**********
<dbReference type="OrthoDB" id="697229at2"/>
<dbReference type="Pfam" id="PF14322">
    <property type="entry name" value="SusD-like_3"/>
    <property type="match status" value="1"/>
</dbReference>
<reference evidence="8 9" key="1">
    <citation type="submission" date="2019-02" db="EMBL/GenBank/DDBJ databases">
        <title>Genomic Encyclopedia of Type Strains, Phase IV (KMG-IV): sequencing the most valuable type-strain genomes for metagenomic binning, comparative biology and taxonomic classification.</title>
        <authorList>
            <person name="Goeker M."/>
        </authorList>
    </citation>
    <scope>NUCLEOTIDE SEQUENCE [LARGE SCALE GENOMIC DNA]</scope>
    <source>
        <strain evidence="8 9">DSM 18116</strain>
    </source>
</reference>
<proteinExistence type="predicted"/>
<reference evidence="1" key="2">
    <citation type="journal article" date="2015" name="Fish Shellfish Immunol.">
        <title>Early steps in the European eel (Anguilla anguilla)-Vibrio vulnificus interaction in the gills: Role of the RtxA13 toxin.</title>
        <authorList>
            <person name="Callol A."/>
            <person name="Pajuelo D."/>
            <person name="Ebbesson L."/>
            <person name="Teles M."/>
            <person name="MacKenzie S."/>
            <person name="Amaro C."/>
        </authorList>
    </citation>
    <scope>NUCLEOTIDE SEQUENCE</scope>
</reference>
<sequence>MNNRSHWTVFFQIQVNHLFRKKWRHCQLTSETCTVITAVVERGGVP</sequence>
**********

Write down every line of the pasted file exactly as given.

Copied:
<dbReference type="OrthoDB" id="697229at2"/>
<dbReference type="Pfam" id="PF14322">
    <property type="entry name" value="SusD-like_3"/>
    <property type="match status" value="1"/>
</dbReference>
<reference evidence="8 9" key="1">
    <citation type="submission" date="2019-02" db="EMBL/GenBank/DDBJ databases">
        <title>Genomic Encyclopedia of Type Strains, Phase IV (KMG-IV): sequencing the most valuable type-strain genomes for metagenomic binning, comparative biology and taxonomic classification.</title>
        <authorList>
            <person name="Goeker M."/>
        </authorList>
    </citation>
    <scope>NUCLEOTIDE SEQUENCE [LARGE SCALE GENOMIC DNA]</scope>
    <source>
        <strain evidence="8 9">DSM 18116</strain>
    </source>
</reference>
<proteinExistence type="predicted"/>
<reference evidence="1" key="2">
    <citation type="journal article" date="2015" name="Fish Shellfish Immunol.">
        <title>Early steps in the European eel (Anguilla anguilla)-Vibrio vulnificus interaction in the gills: Role of the RtxA13 toxin.</title>
        <authorList>
            <person name="Callol A."/>
            <person name="Pajuelo D."/>
            <person name="Ebbesson L."/>
            <person name="Teles M."/>
            <person name="MacKenzie S."/>
            <person name="Amaro C."/>
        </authorList>
    </citation>
    <scope>NUCLEOTIDE SEQUENCE</scope>
</reference>
<sequence>MNNRSHWTVFFQIQVNHLFRKKWRHCQLTSETCTVITAVVERGGVP</sequence>